Unit Theme: Diversity in Kentucky
Main Content Area: Social Studies Lesson Topic: Influential People to
Kentucky/ Reader’s Theatre
Other content areas integrated in lesson (if any): Literacy
Objective(s) for this lesson:
o Students will be able to draw conclusions on how Daniel Boone influenced
the settlement of Kentucky.
o Students will be able to read their role from the script with fluency, volume,
articulation and correct pacing.
o Students will be able to draw a conclusion about who the real Daniel Boone
is based on discussions in social studies and give two facts that led them to
Alignment with Kentucky core content (include core content from all integrated areas):
SS-04-5.1.1: Students will use a variety of primary and secondary sources (e.g.,
artifacts, diaries, timelines) to describe significant events in the history of Kentucky and
interpret different perspectives.
EL-4-SLO-S-2: Students will apply delivery techniques
a) both verbal (e.g., tone, volume, rate, articulation, pacing) and nonverbal (e.g.,
gestures, facial expressions, eye contact)
b) avoid distracting delivery behaviors (e.g. excessive verbal pauses, fidgeting)
c) use language appropriate to audience; use specialized content vocabulary as
d) adhere to standard guidelines for grammar, usage, mechanics or use non-
standard language for effect when appropriate (e.g., word plays, familiar
Students will make inferences or draw conclusions based on what is read.
Brief description of activity:
This is the first of many different types of lessons that will take a look at people from
Kentucky and their different perspectives of Kentucky throughout history and into the
present. This particular lesson goes back to the settlement of Kentucky. It focuses on
Daniel Boone’s perspective of Kentucky during the pioneer days.
On day one, students will be given a script: “Will the Real Daniel Boone Please Stand
Up?” First, the students will simply read the script to themselves. On day two, I will
divide the class into two or three groups depending on the number of students in the
class. The characters will be randomly distributed to the students. The characters in
the scripts will be color coded. Also, there will be a baggies with the same colors for
the students to randomly pick out. The color strip that they pick coordinate with
characters in the script. Each group will meet and read through their parts as a group.
On day three, students will meet again in their groups and rehearse for the final time.
On day four, we will perform our scripts for the other group(s) in the class. Everyone
in the class must decide who the real Daniel Boone is out of the three people. Once the
students have completed the readers theatre, they will discuss in groups the influence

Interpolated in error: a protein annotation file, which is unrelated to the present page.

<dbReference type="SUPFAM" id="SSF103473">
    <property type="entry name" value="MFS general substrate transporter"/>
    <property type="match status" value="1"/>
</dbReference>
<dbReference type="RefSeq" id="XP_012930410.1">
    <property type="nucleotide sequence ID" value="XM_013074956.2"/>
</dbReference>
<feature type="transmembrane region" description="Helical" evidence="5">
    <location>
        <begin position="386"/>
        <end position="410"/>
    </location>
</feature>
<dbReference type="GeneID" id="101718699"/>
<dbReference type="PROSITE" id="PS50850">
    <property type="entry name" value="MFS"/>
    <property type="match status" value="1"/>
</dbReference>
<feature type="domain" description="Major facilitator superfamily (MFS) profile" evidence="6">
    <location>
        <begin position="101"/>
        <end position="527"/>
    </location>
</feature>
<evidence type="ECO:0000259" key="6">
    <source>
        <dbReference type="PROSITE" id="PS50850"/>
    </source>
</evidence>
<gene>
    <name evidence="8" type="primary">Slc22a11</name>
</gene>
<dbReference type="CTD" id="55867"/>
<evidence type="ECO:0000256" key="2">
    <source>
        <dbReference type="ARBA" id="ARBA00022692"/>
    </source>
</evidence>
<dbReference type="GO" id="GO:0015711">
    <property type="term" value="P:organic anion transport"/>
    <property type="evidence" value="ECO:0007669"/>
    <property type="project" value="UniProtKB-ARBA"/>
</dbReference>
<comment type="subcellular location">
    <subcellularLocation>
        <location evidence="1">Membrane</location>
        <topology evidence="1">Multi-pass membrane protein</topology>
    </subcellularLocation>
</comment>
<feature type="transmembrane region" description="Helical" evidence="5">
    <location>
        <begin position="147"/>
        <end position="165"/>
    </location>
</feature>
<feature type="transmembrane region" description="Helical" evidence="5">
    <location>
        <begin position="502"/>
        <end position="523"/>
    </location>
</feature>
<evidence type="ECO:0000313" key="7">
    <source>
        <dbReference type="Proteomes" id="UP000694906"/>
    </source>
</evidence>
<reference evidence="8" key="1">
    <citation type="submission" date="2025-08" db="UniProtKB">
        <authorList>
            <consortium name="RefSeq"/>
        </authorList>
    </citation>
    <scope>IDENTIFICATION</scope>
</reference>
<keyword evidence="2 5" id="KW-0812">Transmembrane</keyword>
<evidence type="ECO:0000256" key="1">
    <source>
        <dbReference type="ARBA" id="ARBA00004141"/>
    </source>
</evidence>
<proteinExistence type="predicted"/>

Daniel Boone had on settling Kentucky. Once the groups have discussed their thoughts
the class will come together as a whole. The students will be given a graphic organizer.
Then, there will be a student led discussion as they fill out the graphic organizer on
Description of assessment to be used with this activity:
Students will be assessed on their participation in the class discussion by anecdotal
records taken by the teacher. They will also be assessed on their graphic organizer that
they will turn in at the end of the lesson.
Each person will be assessed on whether they articulated their words, spoke fluently,
used correct pacing, and used the correct volume with their voices. Each student will
receive a check or a minus for these four categories. This will be used as a formative
assessment so that I can see what I need to work on individually with each student.
Then each student will write down who they thought the real Daniel Boone was based
on what they have learned in social studies. Also, they must write two facts on how
they came to this conclusion so that I know they didn’t just guess and pick one of the
three people. These assessments will be a formative assessment so that I know which
parts I need to review for the test.
Learning theory (or theories) that connect with this lesson:
This Reader’s Theatre activity connects with the socio-cultural learning theory because
they are working in collaborative groups to read a script. They can also help each
other with unfamiliar words, comprehension strategies, and fluency. It also connects
with the behaviorist theory because students are working on their individual goals or
reading with the correct volume, reading with fluency, articulation, and good pacing.
They are then taking what they learned from another class and applying it to literacy
by stating facts that led them to their conclusion.